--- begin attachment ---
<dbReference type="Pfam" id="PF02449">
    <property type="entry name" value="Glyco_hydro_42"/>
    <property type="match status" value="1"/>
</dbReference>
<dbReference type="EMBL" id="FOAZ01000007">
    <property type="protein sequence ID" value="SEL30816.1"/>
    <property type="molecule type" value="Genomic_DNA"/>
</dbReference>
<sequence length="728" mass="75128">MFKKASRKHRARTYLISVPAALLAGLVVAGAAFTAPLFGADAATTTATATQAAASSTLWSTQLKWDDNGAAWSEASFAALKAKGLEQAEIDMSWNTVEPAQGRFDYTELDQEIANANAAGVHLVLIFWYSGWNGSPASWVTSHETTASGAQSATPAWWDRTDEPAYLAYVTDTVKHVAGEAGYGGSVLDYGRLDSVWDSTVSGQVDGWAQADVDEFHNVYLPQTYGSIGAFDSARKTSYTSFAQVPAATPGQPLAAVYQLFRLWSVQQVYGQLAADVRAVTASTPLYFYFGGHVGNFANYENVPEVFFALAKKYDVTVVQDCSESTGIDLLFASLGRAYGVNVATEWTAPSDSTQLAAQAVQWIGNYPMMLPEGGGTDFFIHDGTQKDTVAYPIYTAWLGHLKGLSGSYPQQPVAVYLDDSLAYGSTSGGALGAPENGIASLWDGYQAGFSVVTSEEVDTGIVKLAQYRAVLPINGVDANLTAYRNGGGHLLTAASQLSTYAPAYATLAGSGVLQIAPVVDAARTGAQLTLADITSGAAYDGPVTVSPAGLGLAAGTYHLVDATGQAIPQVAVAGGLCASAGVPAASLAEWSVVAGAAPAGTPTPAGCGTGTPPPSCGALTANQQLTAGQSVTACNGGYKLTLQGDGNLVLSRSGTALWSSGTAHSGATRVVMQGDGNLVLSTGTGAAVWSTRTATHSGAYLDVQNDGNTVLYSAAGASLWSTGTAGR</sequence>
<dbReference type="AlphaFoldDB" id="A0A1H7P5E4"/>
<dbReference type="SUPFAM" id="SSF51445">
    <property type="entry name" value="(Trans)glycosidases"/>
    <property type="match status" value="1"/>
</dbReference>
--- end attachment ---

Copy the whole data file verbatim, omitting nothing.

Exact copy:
<dbReference type="Pfam" id="PF02449">
    <property type="entry name" value="Glyco_hydro_42"/>
    <property type="match status" value="1"/>
</dbReference>
<dbReference type="EMBL" id="FOAZ01000007">
    <property type="protein sequence ID" value="SEL30816.1"/>
    <property type="molecule type" value="Genomic_DNA"/>
</dbReference>
<sequence length="728" mass="75128">MFKKASRKHRARTYLISVPAALLAGLVVAGAAFTAPLFGADAATTTATATQAAASSTLWSTQLKWDDNGAAWSEASFAALKAKGLEQAEIDMSWNTVEPAQGRFDYTELDQEIANANAAGVHLVLIFWYSGWNGSPASWVTSHETTASGAQSATPAWWDRTDEPAYLAYVTDTVKHVAGEAGYGGSVLDYGRLDSVWDSTVSGQVDGWAQADVDEFHNVYLPQTYGSIGAFDSARKTSYTSFAQVPAATPGQPLAAVYQLFRLWSVQQVYGQLAADVRAVTASTPLYFYFGGHVGNFANYENVPEVFFALAKKYDVTVVQDCSESTGIDLLFASLGRAYGVNVATEWTAPSDSTQLAAQAVQWIGNYPMMLPEGGGTDFFIHDGTQKDTVAYPIYTAWLGHLKGLSGSYPQQPVAVYLDDSLAYGSTSGGALGAPENGIASLWDGYQAGFSVVTSEEVDTGIVKLAQYRAVLPINGVDANLTAYRNGGGHLLTAASQLSTYAPAYATLAGSGVLQIAPVVDAARTGAQLTLADITSGAAYDGPVTVSPAGLGLAAGTYHLVDATGQAIPQVAVAGGLCASAGVPAASLAEWSVVAGAAPAGTPTPAGCGTGTPPPSCGALTANQQLTAGQSVTACNGGYKLTLQGDGNLVLSRSGTALWSSGTAHSGATRVVMQGDGNLVLSTGTGAAVWSTRTATHSGAYLDVQNDGNTVLYSAAGASLWSTGTAGR</sequence>
<dbReference type="AlphaFoldDB" id="A0A1H7P5E4"/>
<dbReference type="SUPFAM" id="SSF51445">
    <property type="entry name" value="(Trans)glycosidases"/>
    <property type="match status" value="1"/>
</dbReference>